A day or two passed and the Hubs went into the station. All the female officers were huddled together and started talking really quietly when he walked in. He casually glanced across the station to this particular officer and asked, "How's your plumbing?".
There was a dead silence. Hubs, shrugged it off and got his paperwork and went back to the car.
A half hour later, the female Sgt. pulled up next to him and said, "You can't be so insensitive. She's having a really hard time."
Completely confused the Hubs asked, "What are you talking about?"
Sgt. replied, "We were all discussing her 'female issues' and how she's been going to the doctor to find out what's wrong and then you walk in and ask 'How's your plumbing'?"
Thursday, January 14, 2010
The other thing I notice about myself is that I think of "having" things as opposed to "owning" them. I don't know why I do this, but I think there is a big difference. A good difference, indeed.
This mindset helps me let go of stuff when the time is right. I find that I have an appreciation for what the items did for me and my life, but I have no attachment to them. I am not "emotionally involved" with the material item.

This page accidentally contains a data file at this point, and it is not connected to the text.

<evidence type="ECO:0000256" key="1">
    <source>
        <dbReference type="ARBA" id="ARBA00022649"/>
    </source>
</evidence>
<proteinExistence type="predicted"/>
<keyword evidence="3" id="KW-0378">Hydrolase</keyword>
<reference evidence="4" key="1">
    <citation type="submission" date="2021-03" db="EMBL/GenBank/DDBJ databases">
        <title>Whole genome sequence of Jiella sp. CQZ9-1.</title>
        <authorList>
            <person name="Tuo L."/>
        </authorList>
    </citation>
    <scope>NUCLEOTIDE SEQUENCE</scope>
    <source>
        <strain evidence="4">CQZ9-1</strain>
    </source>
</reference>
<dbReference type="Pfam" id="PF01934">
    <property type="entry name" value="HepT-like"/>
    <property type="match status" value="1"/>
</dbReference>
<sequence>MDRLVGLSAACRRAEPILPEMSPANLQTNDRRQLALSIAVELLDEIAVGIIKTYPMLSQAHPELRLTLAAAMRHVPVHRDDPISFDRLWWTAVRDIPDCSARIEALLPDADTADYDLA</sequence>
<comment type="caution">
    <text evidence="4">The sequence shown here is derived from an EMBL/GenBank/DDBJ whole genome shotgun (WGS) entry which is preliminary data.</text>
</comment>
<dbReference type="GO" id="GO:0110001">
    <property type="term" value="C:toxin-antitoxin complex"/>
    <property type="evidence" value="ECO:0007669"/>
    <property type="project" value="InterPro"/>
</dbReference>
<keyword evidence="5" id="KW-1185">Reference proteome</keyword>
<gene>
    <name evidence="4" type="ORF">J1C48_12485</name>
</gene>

I also realize that when I have too much stuff, I am complicating my life and I am influencing my kids to want more stuff, too. None of us really think about it consciously. It just happens.
I know it's time to purge things when I start asking, "Where did this come from?" or saying "Where am I gonna put this?" and especially when I say, "We need a bigger house.. we're running out of room."
Alarms, bells, whistles, flashing lights .. whatever you want to call them, start going off in my head in those moments.